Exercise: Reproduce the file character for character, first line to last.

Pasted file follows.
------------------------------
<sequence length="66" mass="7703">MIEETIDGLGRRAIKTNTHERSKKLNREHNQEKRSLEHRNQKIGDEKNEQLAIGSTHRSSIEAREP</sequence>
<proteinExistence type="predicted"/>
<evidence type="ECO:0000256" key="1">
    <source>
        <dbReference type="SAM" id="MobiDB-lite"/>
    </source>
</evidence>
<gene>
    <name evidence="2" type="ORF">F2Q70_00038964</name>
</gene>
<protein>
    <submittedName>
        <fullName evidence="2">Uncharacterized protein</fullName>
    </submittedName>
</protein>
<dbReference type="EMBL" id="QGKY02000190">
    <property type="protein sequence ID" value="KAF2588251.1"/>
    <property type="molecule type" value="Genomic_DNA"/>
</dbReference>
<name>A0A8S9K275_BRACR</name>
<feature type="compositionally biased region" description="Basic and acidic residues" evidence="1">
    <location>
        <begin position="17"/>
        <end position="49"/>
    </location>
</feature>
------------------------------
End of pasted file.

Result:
<sequence length="66" mass="7703">MIEETIDGLGRRAIKTNTHERSKKLNREHNQEKRSLEHRNQKIGDEKNEQLAIGSTHRSSIEAREP</sequence>
<proteinExistence type="predicted"/>
<evidence type="ECO:0000256" key="1">
    <source>
        <dbReference type="SAM" id="MobiDB-lite"/>
    </source>
</evidence>
<gene>
    <name evidence="2" type="ORF">F2Q70_00038964</name>
</gene>
<protein>
    <submittedName>
        <fullName evidence="2">Uncharacterized protein</fullName>
    </submittedName>
</protein>
<dbReference type="EMBL" id="QGKY02000190">
    <property type="protein sequence ID" value="KAF2588251.1"/>
    <property type="molecule type" value="Genomic_DNA"/>
</dbReference>
<name>A0A8S9K275_BRACR</name>
<feature type="compositionally biased region" description="Basic and acidic residues" evidence="1">
    <location>
        <begin position="17"/>
        <end position="49"/>
    </location>
</feature>